The History Of Water Power
The history of water power extends back over hundreds of years.
In Imperial Rome, water powered mills produced flour from grain, and were also used for sawing timber and stone.
In India, water wheels and watermills were built for many different purposes.
The power of a wave of water released from a tank was used for the extraction of metal ores in a method known as hushing. Hushing was widely used in Britain in the Medieval and later periods to extract lead and tin ores. It later evolved into hydraulic mining when used during the California gold rush.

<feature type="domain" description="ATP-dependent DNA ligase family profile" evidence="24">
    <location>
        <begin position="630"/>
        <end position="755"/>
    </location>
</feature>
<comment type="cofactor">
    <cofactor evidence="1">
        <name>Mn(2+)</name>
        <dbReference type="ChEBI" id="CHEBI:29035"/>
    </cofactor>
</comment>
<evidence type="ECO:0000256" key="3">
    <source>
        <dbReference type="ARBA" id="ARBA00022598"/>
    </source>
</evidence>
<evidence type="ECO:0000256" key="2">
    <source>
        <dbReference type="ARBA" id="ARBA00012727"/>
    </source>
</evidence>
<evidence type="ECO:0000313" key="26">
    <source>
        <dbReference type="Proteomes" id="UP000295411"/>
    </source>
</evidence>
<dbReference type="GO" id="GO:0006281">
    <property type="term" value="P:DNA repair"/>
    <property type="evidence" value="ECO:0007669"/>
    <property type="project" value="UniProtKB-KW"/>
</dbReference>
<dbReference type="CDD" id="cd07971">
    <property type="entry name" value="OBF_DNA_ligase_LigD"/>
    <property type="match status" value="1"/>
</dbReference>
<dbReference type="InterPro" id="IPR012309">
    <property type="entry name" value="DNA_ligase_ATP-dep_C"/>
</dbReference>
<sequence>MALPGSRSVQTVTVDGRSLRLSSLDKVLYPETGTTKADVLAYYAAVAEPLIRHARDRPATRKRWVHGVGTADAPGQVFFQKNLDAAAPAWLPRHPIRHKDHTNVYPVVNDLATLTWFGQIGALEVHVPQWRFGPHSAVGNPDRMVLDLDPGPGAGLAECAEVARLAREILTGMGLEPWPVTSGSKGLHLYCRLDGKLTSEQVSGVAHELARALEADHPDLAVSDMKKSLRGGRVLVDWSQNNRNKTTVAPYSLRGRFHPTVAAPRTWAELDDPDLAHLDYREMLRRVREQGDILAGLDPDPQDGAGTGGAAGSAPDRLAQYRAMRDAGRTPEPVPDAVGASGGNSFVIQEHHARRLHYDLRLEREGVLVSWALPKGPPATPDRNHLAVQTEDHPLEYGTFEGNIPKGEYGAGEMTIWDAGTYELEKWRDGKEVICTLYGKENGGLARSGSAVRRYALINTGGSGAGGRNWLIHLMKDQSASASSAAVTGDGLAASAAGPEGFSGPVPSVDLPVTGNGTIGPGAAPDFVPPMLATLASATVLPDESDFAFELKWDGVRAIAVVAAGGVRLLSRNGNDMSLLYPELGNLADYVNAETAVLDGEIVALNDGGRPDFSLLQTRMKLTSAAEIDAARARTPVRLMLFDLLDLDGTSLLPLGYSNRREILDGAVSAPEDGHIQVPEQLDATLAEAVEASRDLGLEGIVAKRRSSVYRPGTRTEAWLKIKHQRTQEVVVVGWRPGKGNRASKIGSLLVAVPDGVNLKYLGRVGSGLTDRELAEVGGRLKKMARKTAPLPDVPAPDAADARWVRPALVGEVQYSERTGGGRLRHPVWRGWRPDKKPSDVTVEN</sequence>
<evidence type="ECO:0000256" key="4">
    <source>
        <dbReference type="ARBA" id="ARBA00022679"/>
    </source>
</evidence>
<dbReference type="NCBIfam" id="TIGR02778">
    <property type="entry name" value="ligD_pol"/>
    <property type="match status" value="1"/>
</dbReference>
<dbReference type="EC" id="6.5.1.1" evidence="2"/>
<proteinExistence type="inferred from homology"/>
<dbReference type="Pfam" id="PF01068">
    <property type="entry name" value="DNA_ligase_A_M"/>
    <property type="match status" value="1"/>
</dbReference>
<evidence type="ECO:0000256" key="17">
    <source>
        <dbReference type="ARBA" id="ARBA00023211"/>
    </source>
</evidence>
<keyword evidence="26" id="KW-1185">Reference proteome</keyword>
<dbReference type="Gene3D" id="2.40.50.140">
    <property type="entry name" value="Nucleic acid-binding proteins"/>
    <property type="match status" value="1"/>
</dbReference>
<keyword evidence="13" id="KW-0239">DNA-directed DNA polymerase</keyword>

In China and much of the Far East, "pot wheels" (a type of hydraulically operated pump) raised water into irrigation canals.
In the 1830s, hydro power was used to transport barge traffic up and down steep hills using inclined plane railroads.
Direct mechanical power transmission required that industries using hydro power had to locate near a waterfall. During the last half of the 19th century, many grist mills were built at Saint Anthony Falls. They utilizied the 15 meter drop in the Mississippi River.
Hydraulic power networks also existed, using pipes carrying pressurized liquid to transmit mechanical power from a power source, such as a pump, to end users.
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